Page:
Nga Bach Truong
Brick Number: 
5138-5142

TRUONG BACH NGA  AND HER  SIBLINGS .  IN  HONOUR   OF  MY  FATHER   MR.   TRUONG THOI  LAI    WHO  IS  A VICTIM   AND  ALSO  A  WITNESS   OF  COMMUNIST  ATROCITIES   OF  THE SO  CALL  "  RE -EDUCATION  CAMPS "   .  FOR  THE  LAST  30  YEARS  HE  KEEPS  GIVING  SUPPORT   TO  THE STRUGGLE   FOR  FREEDOM   IN  VIET NAM  . Witness and victim of the communist regime in VietnamName: Mr. TRUONG Thoi LaiDate of Birth: 9-January-1926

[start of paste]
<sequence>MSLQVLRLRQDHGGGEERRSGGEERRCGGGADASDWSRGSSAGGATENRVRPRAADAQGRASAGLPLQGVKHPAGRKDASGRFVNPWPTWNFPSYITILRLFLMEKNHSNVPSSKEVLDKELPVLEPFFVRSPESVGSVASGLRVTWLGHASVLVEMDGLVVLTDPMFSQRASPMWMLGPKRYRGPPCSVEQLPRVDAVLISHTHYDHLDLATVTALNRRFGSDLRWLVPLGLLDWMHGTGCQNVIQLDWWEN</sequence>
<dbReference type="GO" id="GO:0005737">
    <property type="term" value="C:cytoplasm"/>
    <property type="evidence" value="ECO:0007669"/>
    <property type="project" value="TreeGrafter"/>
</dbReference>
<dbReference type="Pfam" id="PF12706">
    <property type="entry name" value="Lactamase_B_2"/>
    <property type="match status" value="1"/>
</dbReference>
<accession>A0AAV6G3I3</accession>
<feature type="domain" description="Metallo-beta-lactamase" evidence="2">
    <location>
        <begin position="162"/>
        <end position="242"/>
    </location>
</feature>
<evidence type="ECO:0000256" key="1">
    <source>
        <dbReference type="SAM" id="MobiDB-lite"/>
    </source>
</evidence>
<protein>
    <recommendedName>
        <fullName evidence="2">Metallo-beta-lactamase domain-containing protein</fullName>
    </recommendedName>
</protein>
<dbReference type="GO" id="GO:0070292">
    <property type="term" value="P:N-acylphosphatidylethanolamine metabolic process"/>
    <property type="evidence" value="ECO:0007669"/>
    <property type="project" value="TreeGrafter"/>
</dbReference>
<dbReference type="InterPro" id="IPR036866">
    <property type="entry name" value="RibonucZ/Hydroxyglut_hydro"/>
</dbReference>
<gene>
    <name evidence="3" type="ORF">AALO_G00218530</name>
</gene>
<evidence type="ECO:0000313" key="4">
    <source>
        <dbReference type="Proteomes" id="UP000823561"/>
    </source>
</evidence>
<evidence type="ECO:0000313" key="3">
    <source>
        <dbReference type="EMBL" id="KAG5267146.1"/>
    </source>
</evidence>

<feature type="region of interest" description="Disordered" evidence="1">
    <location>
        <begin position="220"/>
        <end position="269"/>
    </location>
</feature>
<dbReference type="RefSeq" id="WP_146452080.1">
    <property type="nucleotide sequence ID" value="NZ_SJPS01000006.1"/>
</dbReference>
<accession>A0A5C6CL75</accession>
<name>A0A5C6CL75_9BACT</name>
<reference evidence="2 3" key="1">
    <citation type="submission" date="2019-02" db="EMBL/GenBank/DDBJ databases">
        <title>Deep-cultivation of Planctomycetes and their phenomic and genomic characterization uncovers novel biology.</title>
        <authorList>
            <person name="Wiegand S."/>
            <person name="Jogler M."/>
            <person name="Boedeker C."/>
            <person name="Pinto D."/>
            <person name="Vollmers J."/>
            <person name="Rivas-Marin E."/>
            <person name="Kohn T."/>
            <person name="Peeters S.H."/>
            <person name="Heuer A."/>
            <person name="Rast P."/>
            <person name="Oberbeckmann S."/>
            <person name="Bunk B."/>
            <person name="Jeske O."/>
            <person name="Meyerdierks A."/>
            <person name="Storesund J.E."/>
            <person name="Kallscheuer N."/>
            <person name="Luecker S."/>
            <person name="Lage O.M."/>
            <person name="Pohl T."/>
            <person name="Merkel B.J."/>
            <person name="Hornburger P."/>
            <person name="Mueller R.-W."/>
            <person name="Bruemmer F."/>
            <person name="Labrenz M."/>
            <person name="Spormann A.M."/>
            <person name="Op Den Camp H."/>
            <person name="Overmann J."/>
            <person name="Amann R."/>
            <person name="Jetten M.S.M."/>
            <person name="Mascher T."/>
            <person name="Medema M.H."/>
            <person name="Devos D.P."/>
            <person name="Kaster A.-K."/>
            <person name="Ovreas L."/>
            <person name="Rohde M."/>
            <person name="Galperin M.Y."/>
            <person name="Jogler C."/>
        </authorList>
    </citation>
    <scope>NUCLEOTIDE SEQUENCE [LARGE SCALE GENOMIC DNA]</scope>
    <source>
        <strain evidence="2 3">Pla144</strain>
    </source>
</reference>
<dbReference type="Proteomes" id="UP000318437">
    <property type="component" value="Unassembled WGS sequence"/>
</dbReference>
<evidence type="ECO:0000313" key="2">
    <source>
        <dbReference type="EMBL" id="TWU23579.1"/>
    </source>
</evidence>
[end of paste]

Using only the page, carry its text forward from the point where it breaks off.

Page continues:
Position until April 30th 1975: Assistant-Minister at the Prime Minister Office (of the Republic of Vietnam – South Vietnam)Status in Canada: Political refugee since 1984. Following April 30th 1975, namely the day the communist regime of North Vietnam invaded South Vietnam, the Communist government ordered civil servants of the Republic of Vietnam to report to the new authorities and to be brought to ‘re-education camps’ (in May 1975) with a bring-along ration-food reserves for one month.There was no written order from the authorities to indicate the nature of the charge and sentence. Yet we were practically detained as prisoners. Once in camp, the new regime authority stated that only "well-behaved” detainees would be considered by the State & the Vietnamese Communist Party for release.Initially, in the concentration camp, there were indoctrinations of some subjects of the communist regime in the one-month time period. After this period, prisoners had to perform hard labour under harsh conditions – such as farming, growing plants and vegetables, carpentering works/wood working, and manufacturing bricks and tiles (building houses), etc ...These camps were called "re-education camps" but in reality they were forced labour- camps (similar to concentration camps and the gulags).Living conditions in the camp(s) were oppressive and in-humane: foods lack basic nutrients (food grain sorghum, cassava, spinach, to be eaten with salted water, and only on occasion – a little pork or buffalo meat. Camps were without medication to treat sick prisoners.Harsh labour and strict standards. Take for example, the case of planting vegetables –each session (of 4 hours) one must perform and achieved complete plantation of 2 lots of land (about 5 meter-squared/lot). If the standard is not achieved, there will be criticism, censored and repoted as “not examplary labourers".About my own situation, from 1975 to 1982, I was detained first in Long Thanh in southern Vietnam camp for one year,  then moved by boat to Phu Son camp number 4 in Thai Nguyen province, northern Vietnam, then to Ha Tay camp in Ha-Son-Binh province, near Hanoi.On January 12th 1983, I was moved to ‘Hoa-Lo’ prison, in Hanoi. The prison authorities pressured me to provide a complete declaration of all my past activities not yet declared to-date; I maintained that I had provided a full disclosure before, and refused to go along with the exercise.In February 1983, I was released and join my family in Saigon. During this time, I was under constant local police surveillance, but my residency status was not permanent; that is to say, every 3 months I must re-apply for residency in Saigon –  within the tightly controlled household registration system, I was not entitled to a ‘permanent resident’ status.My children in Canada sponsored me. I settled in the city of Mississauga, Ontario, Canada, in August 1984.My total time imprisoned in communist Vietnam is 7 years and 10 months.